Friday, September 23, 2016

blooming between bricks


blooming between bricks
beside the iron streetlamp
bright pink petunias

A day past the autumn equinox, but it feels like the height of summer, hot and humid. No hand planted petunias here, but these enterprising flowers seem happy to keep on growing in a tiny bit of dirt between the brick sidewalk and the concrete base of the iron streetlamp. It makes me reflect that soft yet hardy plants will be here long after the iron streetlamp has rusted away and the concrete and bricks have broken into pieces.

Wednesday, September 21, 2016

in the ditch between


in the ditch between
mono-crop fields and highway,
prairie grass and wildflowers

I love the deep ditches between the blacktop and the fields of corn and soybeans. Too steep to mow, they harbor prairie grasses and a parade of wildflowers. Right now, at the autumn equinox, the narrow strips are mostly bright yellow sunflowers and goldenrod, with complementary splashes of purple asters.


Harvesting has begun. Green and yellow machines like enormous grasshoppers are cutting down and scooping up the dry soybeans, raising clouds of brown dust, then disgorging the beans into hopper trucks. The field corn is still a little green, but it will soon fall to the sharp teeth of the combines. Both mono-crops are grown with heavy doses of synthetic fertilizers and pesticides, so perhaps it's no wonder that wild plants thrive where they do. But insects, especially honeybees and Monarch butterflies, take a heavy hit.

Tuesday, September 20, 2016

after the tornado watch


after the tornado watch, 
red-orange-purple sunset,
all quiet in the west

Tornado watch last evening, but we drove 20 miles anyway to Mt. Pleasant for chorale rehearsal. The sky was covered with an enormous blue-gray cloud like a lid hovering just above the horizon. Blue all the way around, except In the southwest, where there was a giant gray funnel. Not twisting, just a mile wide V of rain. While we sang Mendelssohn's Verleih uns Frieden, I watched the sunset turn pink, magenta, yellow, then red, orange, inky purple.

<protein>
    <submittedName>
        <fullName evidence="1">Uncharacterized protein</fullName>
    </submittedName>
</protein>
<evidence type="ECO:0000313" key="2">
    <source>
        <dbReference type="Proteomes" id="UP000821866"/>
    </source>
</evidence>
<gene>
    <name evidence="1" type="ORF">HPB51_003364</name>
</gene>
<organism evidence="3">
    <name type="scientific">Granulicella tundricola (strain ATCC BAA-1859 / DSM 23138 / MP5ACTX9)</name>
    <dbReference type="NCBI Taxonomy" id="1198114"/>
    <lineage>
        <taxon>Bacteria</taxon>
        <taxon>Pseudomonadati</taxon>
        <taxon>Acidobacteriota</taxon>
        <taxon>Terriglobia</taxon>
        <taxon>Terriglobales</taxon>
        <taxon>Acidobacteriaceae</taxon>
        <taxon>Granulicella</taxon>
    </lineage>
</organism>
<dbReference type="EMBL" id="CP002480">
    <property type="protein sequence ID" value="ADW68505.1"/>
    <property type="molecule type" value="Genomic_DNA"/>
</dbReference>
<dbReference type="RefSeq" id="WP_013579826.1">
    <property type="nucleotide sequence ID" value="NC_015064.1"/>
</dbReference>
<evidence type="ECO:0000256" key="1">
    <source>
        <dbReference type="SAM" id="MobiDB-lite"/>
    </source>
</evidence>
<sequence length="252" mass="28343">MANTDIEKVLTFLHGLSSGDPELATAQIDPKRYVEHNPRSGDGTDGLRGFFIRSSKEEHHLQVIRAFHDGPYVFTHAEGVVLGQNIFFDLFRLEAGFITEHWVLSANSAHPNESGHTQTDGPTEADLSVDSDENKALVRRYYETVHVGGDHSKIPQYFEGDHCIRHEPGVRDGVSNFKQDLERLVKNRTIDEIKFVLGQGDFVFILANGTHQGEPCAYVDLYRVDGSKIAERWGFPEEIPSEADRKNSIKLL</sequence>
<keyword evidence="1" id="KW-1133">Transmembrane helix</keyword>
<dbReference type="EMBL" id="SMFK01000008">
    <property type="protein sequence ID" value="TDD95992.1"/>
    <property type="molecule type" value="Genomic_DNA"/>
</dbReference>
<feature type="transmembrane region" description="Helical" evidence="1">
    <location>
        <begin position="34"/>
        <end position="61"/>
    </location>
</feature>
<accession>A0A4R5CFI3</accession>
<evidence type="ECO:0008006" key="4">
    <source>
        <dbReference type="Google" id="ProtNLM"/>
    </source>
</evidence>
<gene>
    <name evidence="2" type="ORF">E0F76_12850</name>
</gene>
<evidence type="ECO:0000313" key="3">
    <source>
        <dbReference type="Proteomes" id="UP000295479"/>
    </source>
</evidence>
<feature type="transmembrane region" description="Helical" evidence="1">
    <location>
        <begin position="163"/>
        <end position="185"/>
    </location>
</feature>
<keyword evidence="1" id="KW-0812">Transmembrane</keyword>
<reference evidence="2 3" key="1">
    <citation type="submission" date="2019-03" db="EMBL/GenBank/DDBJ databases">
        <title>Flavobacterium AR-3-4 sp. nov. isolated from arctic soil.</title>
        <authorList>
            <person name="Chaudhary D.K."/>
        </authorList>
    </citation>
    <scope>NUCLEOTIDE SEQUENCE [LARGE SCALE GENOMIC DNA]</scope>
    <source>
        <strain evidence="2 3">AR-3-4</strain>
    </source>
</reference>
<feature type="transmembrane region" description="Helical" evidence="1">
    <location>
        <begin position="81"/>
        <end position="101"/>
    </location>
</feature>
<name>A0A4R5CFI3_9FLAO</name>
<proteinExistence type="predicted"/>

another way trees


another way trees
make leaves, pulp into paper
bound into books --
pages turned into compost
converted by trees into leaves

On the highway bridge over Pilgrim Creek, I keep passing what looks like the remains of a book sitting on top of the concrete barrier. Who would put a book out on a bridge, left to weather in the weather? Curious, I walk down from the mailbox to have a look. It's a service manual, open to page 7-42, Long Trip Highway Scheduled Maintenance. I pick it up. The worn, mildewed pages are stiff. The cover is gone, but near the front I find that it's for a 2001 Chevrolet, some sort of SUV. How did it get there?


Viewed on edge, the rippled, deckled pages, folding back on themselves, make a lovely still life. Some day a hard wind will sweep the book into the creek below, or onto the pavement. Either way, it will slowly decompose into compost, nourishing more trees to replace the ones that gave up their lives to make the paper for this book.

Monday, September 19, 2016

fallen hickory leaf


fallen hickory leaf
scarred by insects and fungus,
yellow turning brown

Nearing the autumn equinox, warm days, cool nights. Leaves already starting to fall. Old warriors, they have endured the challenges of frost and wind, bearing the scars of battle against insects and fungus. Now they return home to the earth that nourished their birth and growth, adding to the food supply for next year's leaves.